The Coalite Plant on Buttermilk Lane Bolsover produced hydrocarbons and cresylic acid-based products from coal / oil feedstocks as well as biocides and chlorinated intermediates. The company produced a range of wood preservatives from creosote to 2,4,6-trichlorophenol and water-soluble products based on orthophenylphenol.
The plant was also responsible for the manufacture of thousands of tons of toxic chemicals derived from coal tar heat treatment and refinery in the form of polychlorinated organocides a typical defoliant “Agent Orange” used in Vietnam”, TCP (tetrachlorphenol), TCDD (technically known as 2,3,7,8-tetrachlorodibenzodioxin), PCBs and Furans for over 70 years. Dioxins to this extent have an unknown half-life – in circumstances with no possible means of degradation, it is transferred from one path to another, accumulation in sediments (forming a sink for future contamination) and bioaccumulation in organisms from a worm in the soil to predators through the food chain, they are persistent, multi-systemic substances.
There were said to be 210 types of dioxin born within the works at Coalite Chemicals alone.
With priority pollutants, persistent in the environment such as Polychlorinatedbiphenols known as one of the “dirty dozen” widespread on site.
Following the explosion in 1968, 390 kg of dioxin contamination claimed the immediate environment. Bearing in mind that 0.6 – 2 micrograms (not milligrams!) per Kg of body weight of dioxin is said to be lethal enough to kill a rat (hypothesis that as little as 60 micrograms per Kg of body weight could kill a person) – that’s a lot of substance ubiquitous in our community.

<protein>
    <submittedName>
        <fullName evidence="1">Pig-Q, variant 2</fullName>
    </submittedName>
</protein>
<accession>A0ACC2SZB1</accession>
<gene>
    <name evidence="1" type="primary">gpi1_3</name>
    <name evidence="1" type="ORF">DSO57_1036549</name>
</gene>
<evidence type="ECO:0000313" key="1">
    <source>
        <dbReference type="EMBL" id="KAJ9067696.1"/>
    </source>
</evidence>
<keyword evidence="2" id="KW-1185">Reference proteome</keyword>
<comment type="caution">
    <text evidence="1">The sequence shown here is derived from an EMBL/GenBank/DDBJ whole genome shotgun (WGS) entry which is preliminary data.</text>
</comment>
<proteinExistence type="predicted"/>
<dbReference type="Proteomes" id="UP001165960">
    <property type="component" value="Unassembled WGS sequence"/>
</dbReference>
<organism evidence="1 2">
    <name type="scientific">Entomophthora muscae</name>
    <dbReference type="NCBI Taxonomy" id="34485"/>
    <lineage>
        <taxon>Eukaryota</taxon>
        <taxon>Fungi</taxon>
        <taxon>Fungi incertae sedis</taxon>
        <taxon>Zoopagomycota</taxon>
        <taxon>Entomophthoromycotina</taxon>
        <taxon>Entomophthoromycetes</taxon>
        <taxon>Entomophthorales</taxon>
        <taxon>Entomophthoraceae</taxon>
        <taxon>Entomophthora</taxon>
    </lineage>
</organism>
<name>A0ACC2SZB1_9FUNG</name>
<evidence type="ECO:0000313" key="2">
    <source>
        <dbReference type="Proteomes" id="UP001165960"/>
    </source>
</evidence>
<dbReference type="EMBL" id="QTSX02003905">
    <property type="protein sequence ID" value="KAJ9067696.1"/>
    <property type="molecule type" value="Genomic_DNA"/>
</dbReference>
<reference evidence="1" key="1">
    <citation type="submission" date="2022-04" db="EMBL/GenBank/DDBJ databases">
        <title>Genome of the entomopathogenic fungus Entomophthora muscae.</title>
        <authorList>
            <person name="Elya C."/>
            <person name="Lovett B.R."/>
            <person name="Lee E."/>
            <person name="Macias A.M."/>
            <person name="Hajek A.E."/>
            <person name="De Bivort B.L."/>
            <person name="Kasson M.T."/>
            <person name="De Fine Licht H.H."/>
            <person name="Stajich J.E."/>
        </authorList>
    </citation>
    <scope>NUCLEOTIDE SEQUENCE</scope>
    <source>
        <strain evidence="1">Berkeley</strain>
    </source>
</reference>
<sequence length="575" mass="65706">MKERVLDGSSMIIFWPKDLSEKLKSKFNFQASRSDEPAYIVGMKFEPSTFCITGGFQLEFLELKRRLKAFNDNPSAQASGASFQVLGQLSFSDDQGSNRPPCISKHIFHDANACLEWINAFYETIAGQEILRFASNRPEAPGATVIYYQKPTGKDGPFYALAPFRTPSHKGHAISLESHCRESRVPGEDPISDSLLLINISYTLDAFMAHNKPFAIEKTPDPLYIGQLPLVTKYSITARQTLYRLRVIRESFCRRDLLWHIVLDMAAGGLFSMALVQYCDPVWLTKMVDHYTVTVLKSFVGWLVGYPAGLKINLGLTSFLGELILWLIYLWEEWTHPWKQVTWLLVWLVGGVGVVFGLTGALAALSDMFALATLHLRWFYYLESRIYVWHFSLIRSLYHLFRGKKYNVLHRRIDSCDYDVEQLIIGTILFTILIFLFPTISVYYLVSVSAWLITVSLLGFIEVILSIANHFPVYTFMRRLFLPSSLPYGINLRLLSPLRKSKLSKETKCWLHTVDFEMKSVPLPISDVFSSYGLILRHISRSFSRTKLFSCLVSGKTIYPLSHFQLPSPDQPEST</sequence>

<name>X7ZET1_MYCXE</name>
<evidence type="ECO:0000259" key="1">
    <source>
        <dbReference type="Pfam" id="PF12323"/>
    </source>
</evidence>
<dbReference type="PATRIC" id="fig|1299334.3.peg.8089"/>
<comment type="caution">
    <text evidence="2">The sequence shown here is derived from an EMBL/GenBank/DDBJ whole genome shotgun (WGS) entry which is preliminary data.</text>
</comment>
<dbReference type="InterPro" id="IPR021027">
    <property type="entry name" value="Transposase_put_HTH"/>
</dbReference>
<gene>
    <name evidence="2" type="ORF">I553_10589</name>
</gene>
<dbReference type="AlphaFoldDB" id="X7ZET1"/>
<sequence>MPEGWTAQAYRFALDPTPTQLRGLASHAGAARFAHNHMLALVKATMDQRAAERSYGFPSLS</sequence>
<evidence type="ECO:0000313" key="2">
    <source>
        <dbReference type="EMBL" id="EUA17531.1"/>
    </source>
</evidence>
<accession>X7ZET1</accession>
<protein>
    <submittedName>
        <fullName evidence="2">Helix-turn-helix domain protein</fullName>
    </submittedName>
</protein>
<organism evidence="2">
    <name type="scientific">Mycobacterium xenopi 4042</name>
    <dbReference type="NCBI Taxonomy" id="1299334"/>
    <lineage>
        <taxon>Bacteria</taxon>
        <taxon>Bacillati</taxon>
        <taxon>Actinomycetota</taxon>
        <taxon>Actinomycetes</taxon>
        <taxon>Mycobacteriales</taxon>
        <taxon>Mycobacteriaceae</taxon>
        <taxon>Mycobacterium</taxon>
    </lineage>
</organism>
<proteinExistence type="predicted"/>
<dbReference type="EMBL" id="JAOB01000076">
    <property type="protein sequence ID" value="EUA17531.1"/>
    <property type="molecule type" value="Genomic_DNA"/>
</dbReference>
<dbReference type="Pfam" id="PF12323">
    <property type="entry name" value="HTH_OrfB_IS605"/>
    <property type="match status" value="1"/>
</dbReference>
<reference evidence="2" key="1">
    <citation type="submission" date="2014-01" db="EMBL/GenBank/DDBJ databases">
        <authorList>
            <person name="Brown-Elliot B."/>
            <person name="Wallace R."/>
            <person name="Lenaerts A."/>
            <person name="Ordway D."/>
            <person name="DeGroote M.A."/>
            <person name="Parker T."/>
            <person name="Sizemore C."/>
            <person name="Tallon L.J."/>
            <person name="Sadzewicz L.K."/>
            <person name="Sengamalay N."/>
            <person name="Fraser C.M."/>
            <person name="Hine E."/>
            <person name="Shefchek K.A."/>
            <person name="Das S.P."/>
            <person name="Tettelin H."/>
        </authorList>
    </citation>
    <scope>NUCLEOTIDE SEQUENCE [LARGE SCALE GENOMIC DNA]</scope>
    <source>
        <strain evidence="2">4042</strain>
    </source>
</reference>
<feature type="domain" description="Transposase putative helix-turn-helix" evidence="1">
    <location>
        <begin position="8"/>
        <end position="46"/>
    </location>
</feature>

In 1989, a survey of dioxin levels in milk was compiled by Ministry of Agriculture Fisheries and Food. It found that two farms near Bolsover had levels of dioxins equating to 1.21 and 0.85 ng/kg of whole milk, compared with a guideline ‘action level’ of 0.7ng/kg. These farms were told to stop supplying milk for human consumption. Later, a third farm which planned to feed milk from suckler cows to calves and not for human consumption, was found to have dioxin levels of 3.4ng/kg of whole milk. The farm was advised not to sell the calves to the meat market.
The incinerator was built in 1976. The process resulting in the famous “smokeless fuels” product and bi-products (organic liquor) for further treatment into the chlorinated products. Fifteen carbonising batteries ran the system. Consisting of 2 heater stacks 36M in height and then 3 smaller stacks for discharge into the atmosphere once “cleaned”. During certain times of the day the Knock out Box would be activated. This discharged the incinerator flu gas mixed with air into the atmosphere. It was evident that stronger concentrations were released on the night shift.
Sporadic fires occurred frequently in the 1980s and there was a major fire in the new incinerator 1986. Ongoing leaks into atmosphere, containment issues and unlawful contamination was also a hazard to human health and the environment.
The HMIP (Her majesties inspectorate of Pollution) commissioned a report – The Environment Agency following the MAFF report on high levels of dioxins found in dairy products. Coalite being a “proven” source.
The testing involved stack monitoring / Flu gas, incinerator feedstock sampling and analysis and testing on scrubber and quench liquors upon discharge.
Some Environment Agency results:
During the investigation, in 1991, a battery heater stack was sampled by the EA (No. 10) between 2 – 5 pm. 5.63 ng / m3 of TCDD was released into atmosphere.
Toxic waste (liquor) was sampled and tested between 3:30 and 6:30pm. 34.8 ng / kg of TCDD was found in the discharge.
Other misc. samples were taken for analysis. Inside the incinerator fan (stub end) dust was found to contain 9605000 ng / kg, that’s equivalent to 9.6 mg / kg of TCDD. DEADLY.
Further duct work samples were collected years later – 1993, 1994 and 1996. Following the shutdown and repair work to the incinerator in Nov 1991. Results, some were published. Some not.
In the late 1980s into 1990s, The Doe Lea had the world’s highest levels of dioxins, 27 times greater than the next most polluted watercourse.